In lieu of an abstract, here is a brief excerpt of the content:

Reviewed by:
  • The Enduring Legacy: Oil, Culture, and Society in Venezuela
  • Myrna Santiago
Miguel Tinker Salas. The Enduring Legacy: Oil, Culture, and Society in Venezuela. Durham, NC: Duke University Press, 2009. xvi + 324 pp. ISBN 978-0822344193, $23.95 (paperback).

Miguel Tinker Salas opens his latest work with the question that many asked in 2002 about Venezuela: how to explain that a government describing itself as revolutionary ends up facing a crippling strike that almost led to its being overthrown by the nationalized oil industry? Although the project, obviously, was in the works for a long while before the 2002–2004 turmoil that engulfed President Hugo Chávez, the book helps us understand the complexity of the relationship between the foreign oil companies and Venezuelan society beyond the political realm. Tinker Salas has written a monograph that bridges business and social and cultural history, but he has also written a study in class formation, the Venezuelan middle class, to be specific. The result is not only quite successful but also thoroughly enjoyable. [End Page 168]

After a couple of chapters describing what the Maracaibo region looked like at the turn of the twentieth century and the early days of exploring for oil through the 1920s, the book follows a thematic approach. Although the author covers nearly a century of oil history, Tinker Salas does not follow a chronological line to organize his text because he argues, convincingly, that continuity rather change characterizes relations between the oil industry and the state throughout the twentieth century. The traditional political periodization (the Gómez years, 1908–1935; the Acción Democrática Trienio; the Pérez Jiménez years, 1948–1958; the era of post-1958 civilian governments) did not mean substantial changes in the operations of the oil industry, even after the 1976 nationalization. By that time, the social and cultural practices the companies had promoted were so entrenched that they withstood political changes largely intact: Petróleos de Venezuela (PDVSA) was already a state within a state independent of who occupied the presidency or the congress. Thus, Tinker Salas makes the case for looking at what one might term the "soft" power of culture in shaping national policy, in contrast to the outright muscle-flexing of political and economic might. The topics addressed in this work to illustrate how the oil companies shaped a distinct culture and forged a Venezuelan middle class include race and immigration in the selection of the work force, gender and family life among foreign employees, and corporate culture as a model of citizenship for the whole society. By examining the cultural practices and strategies the foreign companies used in these three areas, Tinker Salas explains how the nation came to conflate its interests with the interests of the oil industry and thus muted Venezuelan nationalism.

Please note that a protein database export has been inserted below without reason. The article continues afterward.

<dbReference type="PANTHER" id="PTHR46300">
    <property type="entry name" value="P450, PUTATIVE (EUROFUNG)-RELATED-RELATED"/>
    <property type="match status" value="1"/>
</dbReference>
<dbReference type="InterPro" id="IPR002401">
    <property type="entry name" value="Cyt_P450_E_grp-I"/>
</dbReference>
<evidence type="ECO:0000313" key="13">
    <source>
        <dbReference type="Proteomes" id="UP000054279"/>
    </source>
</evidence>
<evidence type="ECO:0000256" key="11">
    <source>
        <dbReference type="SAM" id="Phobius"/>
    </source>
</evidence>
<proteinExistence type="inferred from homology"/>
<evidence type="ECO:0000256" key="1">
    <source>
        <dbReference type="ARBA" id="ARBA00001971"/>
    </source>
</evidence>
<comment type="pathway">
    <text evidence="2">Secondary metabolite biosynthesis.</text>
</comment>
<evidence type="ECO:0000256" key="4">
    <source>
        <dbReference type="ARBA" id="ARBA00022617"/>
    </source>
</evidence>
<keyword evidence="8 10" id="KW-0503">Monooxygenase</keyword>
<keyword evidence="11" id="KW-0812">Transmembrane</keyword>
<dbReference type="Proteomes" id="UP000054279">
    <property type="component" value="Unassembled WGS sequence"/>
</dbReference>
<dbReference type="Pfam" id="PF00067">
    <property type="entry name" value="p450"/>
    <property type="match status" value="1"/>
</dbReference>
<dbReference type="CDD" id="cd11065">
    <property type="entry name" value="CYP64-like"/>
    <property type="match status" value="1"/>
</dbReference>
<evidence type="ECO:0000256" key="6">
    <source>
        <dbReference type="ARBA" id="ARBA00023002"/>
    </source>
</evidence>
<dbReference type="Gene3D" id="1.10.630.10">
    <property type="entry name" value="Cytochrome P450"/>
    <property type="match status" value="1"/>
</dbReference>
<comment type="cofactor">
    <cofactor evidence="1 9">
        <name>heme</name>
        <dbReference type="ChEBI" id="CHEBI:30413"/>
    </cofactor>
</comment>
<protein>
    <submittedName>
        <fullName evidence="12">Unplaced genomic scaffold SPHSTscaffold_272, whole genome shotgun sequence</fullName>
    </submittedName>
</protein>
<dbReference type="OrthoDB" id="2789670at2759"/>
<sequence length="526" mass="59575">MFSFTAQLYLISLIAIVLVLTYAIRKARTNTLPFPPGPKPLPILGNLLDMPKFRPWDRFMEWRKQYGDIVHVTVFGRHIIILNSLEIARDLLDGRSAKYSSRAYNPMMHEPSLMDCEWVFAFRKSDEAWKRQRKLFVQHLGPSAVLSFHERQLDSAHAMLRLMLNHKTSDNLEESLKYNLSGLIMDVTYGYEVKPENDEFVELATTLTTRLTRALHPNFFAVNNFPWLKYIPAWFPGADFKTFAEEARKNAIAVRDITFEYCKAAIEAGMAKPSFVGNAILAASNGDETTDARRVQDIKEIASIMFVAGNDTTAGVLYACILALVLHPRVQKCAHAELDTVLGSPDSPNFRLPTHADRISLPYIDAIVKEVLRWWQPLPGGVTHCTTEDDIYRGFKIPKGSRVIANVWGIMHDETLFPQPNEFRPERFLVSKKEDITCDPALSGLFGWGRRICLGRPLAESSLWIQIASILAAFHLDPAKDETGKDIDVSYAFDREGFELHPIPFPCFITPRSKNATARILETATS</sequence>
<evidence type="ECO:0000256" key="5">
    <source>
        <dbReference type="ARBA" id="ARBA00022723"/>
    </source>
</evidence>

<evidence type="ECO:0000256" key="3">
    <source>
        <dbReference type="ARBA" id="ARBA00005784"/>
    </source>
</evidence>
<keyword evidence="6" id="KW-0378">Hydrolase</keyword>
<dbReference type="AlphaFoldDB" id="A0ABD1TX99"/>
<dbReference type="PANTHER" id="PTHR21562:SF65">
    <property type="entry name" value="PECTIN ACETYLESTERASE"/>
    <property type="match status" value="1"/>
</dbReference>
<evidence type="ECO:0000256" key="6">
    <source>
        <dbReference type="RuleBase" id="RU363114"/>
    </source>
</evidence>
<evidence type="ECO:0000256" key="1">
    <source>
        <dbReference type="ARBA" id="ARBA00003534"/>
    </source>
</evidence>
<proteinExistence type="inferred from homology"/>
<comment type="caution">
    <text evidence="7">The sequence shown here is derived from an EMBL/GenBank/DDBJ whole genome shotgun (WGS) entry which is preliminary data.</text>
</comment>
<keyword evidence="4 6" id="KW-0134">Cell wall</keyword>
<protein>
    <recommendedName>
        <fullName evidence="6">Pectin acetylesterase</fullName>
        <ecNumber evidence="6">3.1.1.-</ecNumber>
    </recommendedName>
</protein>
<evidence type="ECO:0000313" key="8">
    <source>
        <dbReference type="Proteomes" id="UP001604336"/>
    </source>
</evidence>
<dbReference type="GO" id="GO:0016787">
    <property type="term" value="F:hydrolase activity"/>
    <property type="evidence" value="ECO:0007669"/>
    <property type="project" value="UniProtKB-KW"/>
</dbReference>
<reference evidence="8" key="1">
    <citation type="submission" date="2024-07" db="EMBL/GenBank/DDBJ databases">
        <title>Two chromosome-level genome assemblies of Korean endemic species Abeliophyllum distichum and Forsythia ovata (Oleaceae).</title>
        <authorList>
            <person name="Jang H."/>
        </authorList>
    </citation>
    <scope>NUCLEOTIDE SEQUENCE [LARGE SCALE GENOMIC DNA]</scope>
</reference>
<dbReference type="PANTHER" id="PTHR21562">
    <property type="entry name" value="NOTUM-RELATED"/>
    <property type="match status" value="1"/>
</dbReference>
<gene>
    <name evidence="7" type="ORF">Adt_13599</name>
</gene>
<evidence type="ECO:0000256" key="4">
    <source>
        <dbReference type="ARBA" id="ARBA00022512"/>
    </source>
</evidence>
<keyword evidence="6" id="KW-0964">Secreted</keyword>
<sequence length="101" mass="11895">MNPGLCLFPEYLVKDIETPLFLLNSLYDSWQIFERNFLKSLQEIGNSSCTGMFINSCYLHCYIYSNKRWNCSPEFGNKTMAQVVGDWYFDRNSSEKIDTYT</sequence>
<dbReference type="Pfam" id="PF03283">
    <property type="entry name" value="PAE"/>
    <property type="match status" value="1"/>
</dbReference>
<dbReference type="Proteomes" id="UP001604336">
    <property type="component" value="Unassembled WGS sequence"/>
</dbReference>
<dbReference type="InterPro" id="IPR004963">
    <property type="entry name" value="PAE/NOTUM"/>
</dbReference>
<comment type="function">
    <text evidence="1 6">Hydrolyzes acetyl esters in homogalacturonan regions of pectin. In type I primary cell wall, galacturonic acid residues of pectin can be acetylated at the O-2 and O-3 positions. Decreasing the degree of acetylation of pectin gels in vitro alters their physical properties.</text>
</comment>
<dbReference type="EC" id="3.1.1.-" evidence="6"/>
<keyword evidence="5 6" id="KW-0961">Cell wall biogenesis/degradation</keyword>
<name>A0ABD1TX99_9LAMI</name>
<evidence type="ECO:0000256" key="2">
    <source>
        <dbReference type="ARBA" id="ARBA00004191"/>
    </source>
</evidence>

The tale is fascinating. Tinker Salas shows how the companies learned from their experiences elsewhere, namely, the 1938 nationalization of the industry in Mexico, and applied the lessons they drew to the Venezuela case quite successfully. Without abandoning their self-image as civilizers and modernizers, oil company executives nevertheless bid good bye to the days of extreme arrogance and unabashed racism. Instead, the companies subscribed to "enlightened industrialism" in the 1920s, which meant taking responsibility for providing basic services (housing, transportation, meals, health) to a labor force they were recruiting and shaping before the lack thereof became the source of labor unrest. In the 1940s, the companies ratcheted up the charm offensive with the establishment of a public relations department in charge of selling the industry to the nation as a model citizen, with model workers who possessed an ethic of individualism. In this period as well the companies made sure their "experts" were seen on television regularly, just as they nurtured contacts with the newspapers; radio; and well-known artists, writers, and intellectuals. By [End Page 169] the 1950s, the companies had no trouble accepting organized labor and contract negotiations. Unions, they discovered, brought stability to the industry and promoted industrial peace.

Similarly, the company professionals modeled a personal and family lifestyle for their Venezuelan employees in the compounds they shared as housing. Thus what American wives did to support...


Additional Information

Print ISSN
pp. 168-170
Launched on MUSE
Open Access
Back To Top

This website uses cookies to ensure you get the best experience on our website. Without cookies your experience may not be seamless.